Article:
In April 2020, IR35 legislation that currently only applies in the public sector will expand to cover the private sector, requiring medium to large-sized companies to determine whether a contractor falls inside or outside IR35 parameters.
Currently in the public sector, it is up to the contractor’s client to determine whether IR35 applies to a contractor, and if it does, they must add the contractor onto their payroll and deduct both income and National Insurance from their payment.
The same will apply in the private sector on 6 April 2020, resulting in organisations that will fall within the scope of the legislation working to audit their current use of contractors in preparation of the change.
The fears and uncertainty around this change have been well reported. High profile cases of BBC presenters being required to pay hundreds of thousands of pounds worth of back taxes have shown how contractors can be strung by IR35, and there have been calls for the government to scrap the legislation.
But are there positives that businesses can take from the change? Research from business management firm Sullivan & Stanley (S&S) suggests that IR35 could present an opportunity for businesses to review and improve systems, with 47% of the 500 organisations surveyed by the firm taking this viewpoint.
Kevin Corne, COO at Sullivan & Stanley, said: “A lot of businesses are looking at IR35 with a transactional lens and not taking into consideration its transformational capability.
“We believe that IR35, if prepared correctly, presents an opportunity to revolutionise operating models that future-proof firms, give freelance experts the recognition they deserve and change business for the better.”
However, the study also found a great deal of uncertainty among businesses, with 71% of respondents saying they were unaware that the IR35 changes were coming into effect on 6 April 2020.
IR35 opportunities for businesses
IR35 presents businesses the opportunity to take stock of their workforce and consider its shape. Many businesses will have found themselves habitually hiring contractors when needed because it’s easy but can fail to properly monitor and measure performances.
With 47% of businesses responding to the S&S survey saying they hoped IR35 would present an opportunity, and 46% desiring a clearer working relationship with contractors, it is clear that this is an issue businesses feel they need to address. The best way to do so is a full audit of contractor relations.
A good first step would be to look at each contractor and determine whether it’s a role that can be brought in-house, and ensure that all have determination statements if keeping them on as external consultants is important.
33% of respondents said they would consider this option. Accountants can help in this regard, ensuring all tax affairs are in order when it comes to dealing with contractors.
Businesses often choose to employ contracts as a flexible way of bringing in the necessary workforce at short notice, with many firms operating with a ‘command and control’ model not suited to today’s economy. This practice could be limited by better planning and with a reshaping of the operating model.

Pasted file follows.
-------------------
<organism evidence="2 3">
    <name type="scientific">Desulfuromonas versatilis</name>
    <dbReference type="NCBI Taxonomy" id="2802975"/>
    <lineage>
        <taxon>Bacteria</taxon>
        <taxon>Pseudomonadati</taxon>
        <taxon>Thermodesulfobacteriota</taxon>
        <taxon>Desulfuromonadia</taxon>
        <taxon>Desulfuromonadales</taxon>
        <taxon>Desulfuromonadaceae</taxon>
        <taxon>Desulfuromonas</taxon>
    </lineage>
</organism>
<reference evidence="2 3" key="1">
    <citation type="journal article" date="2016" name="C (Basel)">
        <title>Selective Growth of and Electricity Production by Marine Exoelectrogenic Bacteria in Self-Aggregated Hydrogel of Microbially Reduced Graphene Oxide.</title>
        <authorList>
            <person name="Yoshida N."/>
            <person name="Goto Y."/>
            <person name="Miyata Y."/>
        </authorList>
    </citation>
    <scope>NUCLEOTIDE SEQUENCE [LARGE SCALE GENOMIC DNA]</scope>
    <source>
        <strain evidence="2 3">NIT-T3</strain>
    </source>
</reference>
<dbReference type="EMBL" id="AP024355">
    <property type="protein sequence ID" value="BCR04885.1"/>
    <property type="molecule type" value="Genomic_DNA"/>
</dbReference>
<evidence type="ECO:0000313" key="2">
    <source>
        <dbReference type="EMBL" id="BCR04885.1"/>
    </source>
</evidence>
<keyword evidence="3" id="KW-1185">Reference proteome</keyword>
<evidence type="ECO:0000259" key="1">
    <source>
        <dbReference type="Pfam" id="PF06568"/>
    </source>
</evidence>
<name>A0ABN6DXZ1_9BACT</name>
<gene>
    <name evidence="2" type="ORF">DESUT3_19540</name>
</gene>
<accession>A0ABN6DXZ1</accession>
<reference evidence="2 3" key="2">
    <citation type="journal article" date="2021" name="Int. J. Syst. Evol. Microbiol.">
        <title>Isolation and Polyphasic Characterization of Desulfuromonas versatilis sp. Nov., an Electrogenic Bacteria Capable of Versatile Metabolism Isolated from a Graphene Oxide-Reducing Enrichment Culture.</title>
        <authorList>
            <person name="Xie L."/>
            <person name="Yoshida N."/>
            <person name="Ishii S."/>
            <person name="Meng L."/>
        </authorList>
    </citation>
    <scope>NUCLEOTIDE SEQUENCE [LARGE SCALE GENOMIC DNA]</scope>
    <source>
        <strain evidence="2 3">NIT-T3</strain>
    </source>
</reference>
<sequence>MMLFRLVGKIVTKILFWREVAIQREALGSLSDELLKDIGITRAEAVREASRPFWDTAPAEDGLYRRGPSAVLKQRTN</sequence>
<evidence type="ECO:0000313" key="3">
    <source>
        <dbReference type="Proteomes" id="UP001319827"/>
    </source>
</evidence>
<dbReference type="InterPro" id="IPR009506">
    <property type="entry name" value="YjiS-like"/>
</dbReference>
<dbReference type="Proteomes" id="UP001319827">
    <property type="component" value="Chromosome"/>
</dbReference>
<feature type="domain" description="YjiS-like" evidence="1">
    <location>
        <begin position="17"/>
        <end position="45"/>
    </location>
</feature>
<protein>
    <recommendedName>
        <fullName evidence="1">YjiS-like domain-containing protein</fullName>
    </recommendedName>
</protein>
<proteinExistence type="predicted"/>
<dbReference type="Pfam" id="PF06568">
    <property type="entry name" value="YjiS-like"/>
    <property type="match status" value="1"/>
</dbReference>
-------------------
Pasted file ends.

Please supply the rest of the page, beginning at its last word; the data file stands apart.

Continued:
More than half (54%) of businesses said that they were committed to changing their commercial model due to IR35, which would involve closing the loophole that allows firms to hire contracts through the backdoor.
A review of a business’s existing employment strategy is also advisable, including determining exactly what skills are required to drive a business forward and bringing existing contractors within IR35 rules.
With so many clients unaware of the of IR35 changes in April 2020, accountants need to work to ensure their clients are aware of the changes and plan ahead.
Speaking to Accountancy Age in October, Blair Adams, a partner in the employment team at Law Firm Winkworth Sherwood, said: “The prudent ones are planning ahead already. So they’re analysing their contractual relationships, auditing them, trying to classify them and trying to do the early-stage determination to see who fits in where,” he says.
“Then the really active ones are then going a step further, and they’re talking to the ones who may fall on the wrong side of the line, to negotiate some new sort of arrangement. For example, bringing them on as an employee, maybe some sort of worker status, depending on the role and position they’ve got in the organization.”
Not all are as interested as these model examples of clients however, with some not considering IR35 the most important issue that must be dealt with.
“I dare say there are just as many clients who are saying: ‘tell me in March – at the moment I’m worried about Brexit.’ It depends what’s on their agenda really,” said Adams.
His advice to businesses who want to avoid this situation in April 2020 is to start early and to focus on the relationships they have with contractors, which are through intermediaries. That is what is really being targeted by HMRC and this legislation.
“Businesses must upscale what their test for self-employment is,” Adams said. “The HMRC tool can help to analyse the contractor workforce because if there is any way they can hire people on through a different mechanism, in a different relationship that may work better for you than having to apply extra fees.”